Colette Kennedy, a junior at the University of Kansas, went to bed one night dreaming of Italian culture and cuisine. She woke up to an email that took it all away.
Kennedy, a business and marketing major from Saint Louis, Missouri, is packing up her bags, along with the rest of the study abroad program in Italy, due to the rapidly increasing public health threat posed by novel coronavirus.
On Saturday, University students received an email from the Study Abroad Office which asked all students participating in the program in Italy to make plans to leave by Friday, March 6.
"I woke up the next morning to hear my friends discussing an email we had received saying our program was cancelled," Kennedy said. "It was very disheartening and upsetting knowing this was probably going to cancel our program."
The decision affected 43 total students, including 35 in Italy, seven in South Korea and one in China, University Spokesperson Erin Barcomb-Peterson said in an email to the Kansan. Peterson said the University also cancelled its spring break study abroad programs in Italy, which affected 17 students.
The University of Kansas has suspended institution-related travel for countries with a Level 3 or 4 warning because of coronavirus concerns, according to an email from Chancellor Douglas Girod.
Study Abroad Outreach Coordinator Jackie Langdon said the University suspended the program because it does not want to send students to countries with a CDC Level 3 or Level 4 threat warning.
“We sincerely regret that world events are impacting our programs and the participation of our students in these experiences, particularly as we know the level of investment our students have made in preparing for their semesters abroad," Langdon said in an email to the Kansan.
Taylen Baumgardner, a junior from Burlington, Kansas studying strategic communications, said she was devastated when she heard the news from the University.
"The email was truly heartbreaking and hard to believe," Baumgardner said. "I have no words to describe the feeling — just a painful, confusing moment that I had to accept."
Baumgardner was studying in Milan for one month before she heard the news. She said the abrupt return not only thew off her many planned trips, but also took her away from a place that held strong meaning to her.
"I feel as though I didn't have enough time to learn the ins and outs of Milan,” Baumgardner said. "It is such a special place in the heart of Italy, and I feel as though I have been robbed of a unique opportunity while still being thankful for the time I did have."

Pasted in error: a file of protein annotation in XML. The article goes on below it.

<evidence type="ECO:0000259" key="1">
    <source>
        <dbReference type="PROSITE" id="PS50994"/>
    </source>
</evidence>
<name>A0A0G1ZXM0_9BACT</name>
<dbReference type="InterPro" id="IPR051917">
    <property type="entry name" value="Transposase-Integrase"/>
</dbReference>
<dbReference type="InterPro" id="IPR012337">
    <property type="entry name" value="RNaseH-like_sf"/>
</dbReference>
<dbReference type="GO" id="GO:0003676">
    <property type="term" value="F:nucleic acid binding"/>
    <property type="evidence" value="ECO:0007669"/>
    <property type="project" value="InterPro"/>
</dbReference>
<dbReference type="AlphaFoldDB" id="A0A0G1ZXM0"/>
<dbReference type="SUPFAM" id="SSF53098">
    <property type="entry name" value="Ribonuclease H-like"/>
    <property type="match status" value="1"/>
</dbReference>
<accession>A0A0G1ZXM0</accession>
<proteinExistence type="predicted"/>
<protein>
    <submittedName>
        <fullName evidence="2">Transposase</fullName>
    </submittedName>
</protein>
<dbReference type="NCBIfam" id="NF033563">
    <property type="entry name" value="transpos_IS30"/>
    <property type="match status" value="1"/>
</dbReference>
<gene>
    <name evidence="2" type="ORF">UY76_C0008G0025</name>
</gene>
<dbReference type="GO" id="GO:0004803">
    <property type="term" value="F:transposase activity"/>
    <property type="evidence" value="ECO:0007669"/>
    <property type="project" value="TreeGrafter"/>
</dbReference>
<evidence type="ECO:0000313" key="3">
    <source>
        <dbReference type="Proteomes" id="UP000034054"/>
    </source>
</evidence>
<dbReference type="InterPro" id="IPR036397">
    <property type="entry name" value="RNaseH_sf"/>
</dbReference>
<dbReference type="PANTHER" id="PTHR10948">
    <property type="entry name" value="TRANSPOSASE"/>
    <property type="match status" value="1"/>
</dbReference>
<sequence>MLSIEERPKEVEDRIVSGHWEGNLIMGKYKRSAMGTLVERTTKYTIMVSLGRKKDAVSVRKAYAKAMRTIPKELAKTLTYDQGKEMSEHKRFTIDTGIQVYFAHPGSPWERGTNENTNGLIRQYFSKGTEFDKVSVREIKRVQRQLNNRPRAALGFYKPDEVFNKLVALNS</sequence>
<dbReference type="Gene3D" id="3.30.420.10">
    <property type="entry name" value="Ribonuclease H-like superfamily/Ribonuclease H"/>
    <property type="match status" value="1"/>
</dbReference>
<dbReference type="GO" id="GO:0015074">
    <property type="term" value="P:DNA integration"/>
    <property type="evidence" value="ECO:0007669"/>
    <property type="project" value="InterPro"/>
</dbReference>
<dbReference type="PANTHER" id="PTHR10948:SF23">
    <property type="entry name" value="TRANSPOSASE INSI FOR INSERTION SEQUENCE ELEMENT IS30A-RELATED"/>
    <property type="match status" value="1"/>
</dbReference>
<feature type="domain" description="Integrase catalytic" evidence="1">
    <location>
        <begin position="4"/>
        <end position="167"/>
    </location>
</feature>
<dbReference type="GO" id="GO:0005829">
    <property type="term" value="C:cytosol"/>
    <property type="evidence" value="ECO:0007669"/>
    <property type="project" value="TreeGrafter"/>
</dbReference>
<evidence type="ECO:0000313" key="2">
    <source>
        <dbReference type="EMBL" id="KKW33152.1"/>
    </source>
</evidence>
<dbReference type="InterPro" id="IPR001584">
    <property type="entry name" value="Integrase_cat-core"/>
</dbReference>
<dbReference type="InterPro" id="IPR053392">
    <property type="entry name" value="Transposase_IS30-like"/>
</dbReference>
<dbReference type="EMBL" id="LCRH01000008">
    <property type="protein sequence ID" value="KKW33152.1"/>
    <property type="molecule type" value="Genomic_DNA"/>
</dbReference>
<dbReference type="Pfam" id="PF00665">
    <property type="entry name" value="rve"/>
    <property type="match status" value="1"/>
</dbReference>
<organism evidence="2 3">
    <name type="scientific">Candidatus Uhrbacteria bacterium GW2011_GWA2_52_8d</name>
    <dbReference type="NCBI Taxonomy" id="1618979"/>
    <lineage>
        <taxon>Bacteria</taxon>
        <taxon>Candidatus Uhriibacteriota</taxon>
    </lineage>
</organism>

Jasmine King, a junior from St. Louis studying business, was studying in Paderno Del Grappa, Italy before the announcement from the University. King said the news came as a disappointing but acceptable reality.
"I definitely agree with the decision, because if they didn't suspend the program, then it could've gotten worse and we would've been stuck in another country with no way of knowing when we'll return home," King said.
Langdon said students returning to the United States have been asked by the CDC to self-isolate and monitor their health for 14 days upon arrival.
Because of this, non-local students have had to decide if they should come back to Lawrence or return home for the break. Baumgardner, however, was left without a place to live on campus.
“I will not return to Lawrence this semester, sadly, as I gave up my lease before I went abroad,” Baumgardner said.
Baumgardner said after coming back, she is uncertain how to fill the remaining eight weeks of the semester, but she has the option to continue at Milan’s online university.
In addition, Pavika Saripalli, the interim chief of staff at Watkins Health Services, said the University is working to transfer many of its classes online. This is also a contingency plan should the virus result in a total campus closure, although officials doubt such an event will occur.
“Plans are being developed to offer a lot of online education," Saripalli said. “In the very unlikely event we have either a full-blown outbreak, or there's a desire on the part of parents and students to not be physically present for their classes, they're going to try to drastically increase what's available online and be able to convert in-person classes very quickly.”